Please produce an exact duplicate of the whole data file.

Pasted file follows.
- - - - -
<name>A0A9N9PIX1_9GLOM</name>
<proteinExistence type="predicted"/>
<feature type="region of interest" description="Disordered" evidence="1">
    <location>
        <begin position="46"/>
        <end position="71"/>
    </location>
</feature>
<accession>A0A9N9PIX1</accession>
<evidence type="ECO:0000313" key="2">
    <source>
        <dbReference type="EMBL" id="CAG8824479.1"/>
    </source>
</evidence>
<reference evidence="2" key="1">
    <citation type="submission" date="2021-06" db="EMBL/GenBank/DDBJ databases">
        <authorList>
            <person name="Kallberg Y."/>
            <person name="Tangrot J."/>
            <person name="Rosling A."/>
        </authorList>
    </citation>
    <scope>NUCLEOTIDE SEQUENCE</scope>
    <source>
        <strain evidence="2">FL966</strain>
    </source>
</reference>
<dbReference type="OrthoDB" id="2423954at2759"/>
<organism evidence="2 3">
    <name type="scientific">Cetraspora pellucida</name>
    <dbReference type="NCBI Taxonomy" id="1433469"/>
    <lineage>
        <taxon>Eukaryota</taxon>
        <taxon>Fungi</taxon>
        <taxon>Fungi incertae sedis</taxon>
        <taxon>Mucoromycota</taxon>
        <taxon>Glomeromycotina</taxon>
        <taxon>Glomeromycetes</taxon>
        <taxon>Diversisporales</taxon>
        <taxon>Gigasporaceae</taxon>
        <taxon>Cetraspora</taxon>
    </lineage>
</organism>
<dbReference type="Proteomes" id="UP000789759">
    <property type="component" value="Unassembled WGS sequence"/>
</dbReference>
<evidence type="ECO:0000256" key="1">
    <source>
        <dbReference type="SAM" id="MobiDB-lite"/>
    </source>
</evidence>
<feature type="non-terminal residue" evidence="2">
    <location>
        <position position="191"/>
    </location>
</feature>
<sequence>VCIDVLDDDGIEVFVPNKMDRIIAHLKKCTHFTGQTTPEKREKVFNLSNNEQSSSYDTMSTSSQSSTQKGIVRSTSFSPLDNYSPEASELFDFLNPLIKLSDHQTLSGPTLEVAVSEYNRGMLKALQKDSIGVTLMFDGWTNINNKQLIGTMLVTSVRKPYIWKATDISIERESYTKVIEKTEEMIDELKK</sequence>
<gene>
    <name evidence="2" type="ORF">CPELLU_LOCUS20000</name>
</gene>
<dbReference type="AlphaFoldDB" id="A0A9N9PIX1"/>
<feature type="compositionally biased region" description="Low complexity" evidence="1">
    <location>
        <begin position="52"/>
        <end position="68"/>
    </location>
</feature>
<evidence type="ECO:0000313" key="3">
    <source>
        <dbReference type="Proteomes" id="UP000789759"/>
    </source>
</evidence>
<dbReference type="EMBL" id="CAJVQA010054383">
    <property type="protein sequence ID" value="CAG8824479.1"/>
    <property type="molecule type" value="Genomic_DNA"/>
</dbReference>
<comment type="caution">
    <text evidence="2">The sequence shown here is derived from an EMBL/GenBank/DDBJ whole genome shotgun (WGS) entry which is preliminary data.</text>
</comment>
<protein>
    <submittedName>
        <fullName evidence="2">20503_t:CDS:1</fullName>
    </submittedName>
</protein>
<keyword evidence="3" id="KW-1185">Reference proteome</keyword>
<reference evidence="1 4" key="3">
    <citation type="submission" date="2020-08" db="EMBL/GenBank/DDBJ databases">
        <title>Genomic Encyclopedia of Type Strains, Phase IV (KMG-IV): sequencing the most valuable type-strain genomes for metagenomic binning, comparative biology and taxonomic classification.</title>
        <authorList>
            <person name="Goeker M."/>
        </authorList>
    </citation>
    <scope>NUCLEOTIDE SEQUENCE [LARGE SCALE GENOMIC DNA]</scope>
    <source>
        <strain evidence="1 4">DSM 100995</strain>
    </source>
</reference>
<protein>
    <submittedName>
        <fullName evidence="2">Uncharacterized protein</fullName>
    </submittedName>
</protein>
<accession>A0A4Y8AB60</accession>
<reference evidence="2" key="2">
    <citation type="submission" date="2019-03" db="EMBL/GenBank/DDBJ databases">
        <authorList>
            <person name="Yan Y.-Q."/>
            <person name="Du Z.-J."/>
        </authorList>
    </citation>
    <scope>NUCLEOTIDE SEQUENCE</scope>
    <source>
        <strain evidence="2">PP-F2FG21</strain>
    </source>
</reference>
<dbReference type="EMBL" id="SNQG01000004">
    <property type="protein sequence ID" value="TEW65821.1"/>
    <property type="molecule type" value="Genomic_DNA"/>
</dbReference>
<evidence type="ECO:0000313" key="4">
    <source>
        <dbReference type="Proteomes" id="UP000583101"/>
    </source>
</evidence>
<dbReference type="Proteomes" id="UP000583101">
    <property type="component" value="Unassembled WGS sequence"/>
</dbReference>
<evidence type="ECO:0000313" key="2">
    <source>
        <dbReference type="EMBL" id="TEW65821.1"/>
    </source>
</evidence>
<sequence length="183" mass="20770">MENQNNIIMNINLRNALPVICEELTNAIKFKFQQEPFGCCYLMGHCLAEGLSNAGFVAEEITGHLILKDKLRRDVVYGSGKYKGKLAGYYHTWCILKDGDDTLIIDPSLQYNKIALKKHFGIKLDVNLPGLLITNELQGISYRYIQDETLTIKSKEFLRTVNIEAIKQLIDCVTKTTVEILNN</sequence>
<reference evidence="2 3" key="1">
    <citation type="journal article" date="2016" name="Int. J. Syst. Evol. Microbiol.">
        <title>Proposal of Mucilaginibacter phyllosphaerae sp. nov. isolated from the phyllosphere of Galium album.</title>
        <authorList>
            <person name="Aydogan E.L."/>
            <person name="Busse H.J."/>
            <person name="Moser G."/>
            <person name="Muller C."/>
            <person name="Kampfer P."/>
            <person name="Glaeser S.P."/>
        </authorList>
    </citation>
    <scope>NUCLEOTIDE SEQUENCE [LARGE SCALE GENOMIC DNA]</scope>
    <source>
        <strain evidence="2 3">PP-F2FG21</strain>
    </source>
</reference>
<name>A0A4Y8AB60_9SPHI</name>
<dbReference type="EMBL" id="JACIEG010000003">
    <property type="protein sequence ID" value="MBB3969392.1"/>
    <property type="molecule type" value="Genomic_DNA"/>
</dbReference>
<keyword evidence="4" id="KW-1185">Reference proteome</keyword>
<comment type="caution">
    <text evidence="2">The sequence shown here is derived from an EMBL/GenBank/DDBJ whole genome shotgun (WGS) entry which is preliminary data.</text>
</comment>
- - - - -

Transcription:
<name>A0A9N9PIX1_9GLOM</name>
<proteinExistence type="predicted"/>
<feature type="region of interest" description="Disordered" evidence="1">
    <location>
        <begin position="46"/>
        <end position="71"/>
    </location>
</feature>
<accession>A0A9N9PIX1</accession>
<evidence type="ECO:0000313" key="2">
    <source>
        <dbReference type="EMBL" id="CAG8824479.1"/>
    </source>
</evidence>
<reference evidence="2" key="1">
    <citation type="submission" date="2021-06" db="EMBL/GenBank/DDBJ databases">
        <authorList>
            <person name="Kallberg Y."/>
            <person name="Tangrot J."/>
            <person name="Rosling A."/>
        </authorList>
    </citation>
    <scope>NUCLEOTIDE SEQUENCE</scope>
    <source>
        <strain evidence="2">FL966</strain>
    </source>
</reference>
<dbReference type="OrthoDB" id="2423954at2759"/>
<organism evidence="2 3">
    <name type="scientific">Cetraspora pellucida</name>
    <dbReference type="NCBI Taxonomy" id="1433469"/>
    <lineage>
        <taxon>Eukaryota</taxon>
        <taxon>Fungi</taxon>
        <taxon>Fungi incertae sedis</taxon>
        <taxon>Mucoromycota</taxon>
        <taxon>Glomeromycotina</taxon>
        <taxon>Glomeromycetes</taxon>
        <taxon>Diversisporales</taxon>
        <taxon>Gigasporaceae</taxon>
        <taxon>Cetraspora</taxon>
    </lineage>
</organism>
<dbReference type="Proteomes" id="UP000789759">
    <property type="component" value="Unassembled WGS sequence"/>
</dbReference>
<evidence type="ECO:0000256" key="1">
    <source>
        <dbReference type="SAM" id="MobiDB-lite"/>
    </source>
</evidence>
<feature type="non-terminal residue" evidence="2">
    <location>
        <position position="191"/>
    </location>
</feature>
<sequence>VCIDVLDDDGIEVFVPNKMDRIIAHLKKCTHFTGQTTPEKREKVFNLSNNEQSSSYDTMSTSSQSSTQKGIVRSTSFSPLDNYSPEASELFDFLNPLIKLSDHQTLSGPTLEVAVSEYNRGMLKALQKDSIGVTLMFDGWTNINNKQLIGTMLVTSVRKPYIWKATDISIERESYTKVIEKTEEMIDELKK</sequence>
<gene>
    <name evidence="2" type="ORF">CPELLU_LOCUS20000</name>
</gene>
<dbReference type="AlphaFoldDB" id="A0A9N9PIX1"/>
<feature type="compositionally biased region" description="Low complexity" evidence="1">
    <location>
        <begin position="52"/>
        <end position="68"/>
    </location>
</feature>
<evidence type="ECO:0000313" key="3">
    <source>
        <dbReference type="Proteomes" id="UP000789759"/>
    </source>
</evidence>
<dbReference type="EMBL" id="CAJVQA010054383">
    <property type="protein sequence ID" value="CAG8824479.1"/>
    <property type="molecule type" value="Genomic_DNA"/>
</dbReference>
<comment type="caution">
    <text evidence="2">The sequence shown here is derived from an EMBL/GenBank/DDBJ whole genome shotgun (WGS) entry which is preliminary data.</text>
</comment>
<protein>
    <submittedName>
        <fullName evidence="2">20503_t:CDS:1</fullName>
    </submittedName>
</protein>
<keyword evidence="3" id="KW-1185">Reference proteome</keyword>
<reference evidence="1 4" key="3">
    <citation type="submission" date="2020-08" db="EMBL/GenBank/DDBJ databases">
        <title>Genomic Encyclopedia of Type Strains, Phase IV (KMG-IV): sequencing the most valuable type-strain genomes for metagenomic binning, comparative biology and taxonomic classification.</title>
        <authorList>
            <person name="Goeker M."/>
        </authorList>
    </citation>
    <scope>NUCLEOTIDE SEQUENCE [LARGE SCALE GENOMIC DNA]</scope>
    <source>
        <strain evidence="1 4">DSM 100995</strain>
    </source>
</reference>
<protein>
    <submittedName>
        <fullName evidence="2">Uncharacterized protein</fullName>
    </submittedName>
</protein>
<accession>A0A4Y8AB60</accession>
<reference evidence="2" key="2">
    <citation type="submission" date="2019-03" db="EMBL/GenBank/DDBJ databases">
        <authorList>
            <person name="Yan Y.-Q."/>
            <person name="Du Z.-J."/>
        </authorList>
    </citation>
    <scope>NUCLEOTIDE SEQUENCE</scope>
    <source>
        <strain evidence="2">PP-F2FG21</strain>
    </source>
</reference>
<dbReference type="EMBL" id="SNQG01000004">
    <property type="protein sequence ID" value="TEW65821.1"/>
    <property type="molecule type" value="Genomic_DNA"/>
</dbReference>
<evidence type="ECO:0000313" key="4">
    <source>
        <dbReference type="Proteomes" id="UP000583101"/>
    </source>
</evidence>
<dbReference type="Proteomes" id="UP000583101">
    <property type="component" value="Unassembled WGS sequence"/>
</dbReference>
<evidence type="ECO:0000313" key="2">
    <source>
        <dbReference type="EMBL" id="TEW65821.1"/>
    </source>
</evidence>
<sequence length="183" mass="20770">MENQNNIIMNINLRNALPVICEELTNAIKFKFQQEPFGCCYLMGHCLAEGLSNAGFVAEEITGHLILKDKLRRDVVYGSGKYKGKLAGYYHTWCILKDGDDTLIIDPSLQYNKIALKKHFGIKLDVNLPGLLITNELQGISYRYIQDETLTIKSKEFLRTVNIEAIKQLIDCVTKTTVEILNN</sequence>
<reference evidence="2 3" key="1">
    <citation type="journal article" date="2016" name="Int. J. Syst. Evol. Microbiol.">
        <title>Proposal of Mucilaginibacter phyllosphaerae sp. nov. isolated from the phyllosphere of Galium album.</title>
        <authorList>
            <person name="Aydogan E.L."/>
            <person name="Busse H.J."/>
            <person name="Moser G."/>
            <person name="Muller C."/>
            <person name="Kampfer P."/>
            <person name="Glaeser S.P."/>
        </authorList>
    </citation>
    <scope>NUCLEOTIDE SEQUENCE [LARGE SCALE GENOMIC DNA]</scope>
    <source>
        <strain evidence="2 3">PP-F2FG21</strain>
    </source>
</reference>
<name>A0A4Y8AB60_9SPHI</name>
<dbReference type="EMBL" id="JACIEG010000003">
    <property type="protein sequence ID" value="MBB3969392.1"/>
    <property type="molecule type" value="Genomic_DNA"/>
</dbReference>
<keyword evidence="4" id="KW-1185">Reference proteome</keyword>
<comment type="caution">
    <text evidence="2">The sequence shown here is derived from an EMBL/GenBank/DDBJ whole genome shotgun (WGS) entry which is preliminary data.</text>
</comment>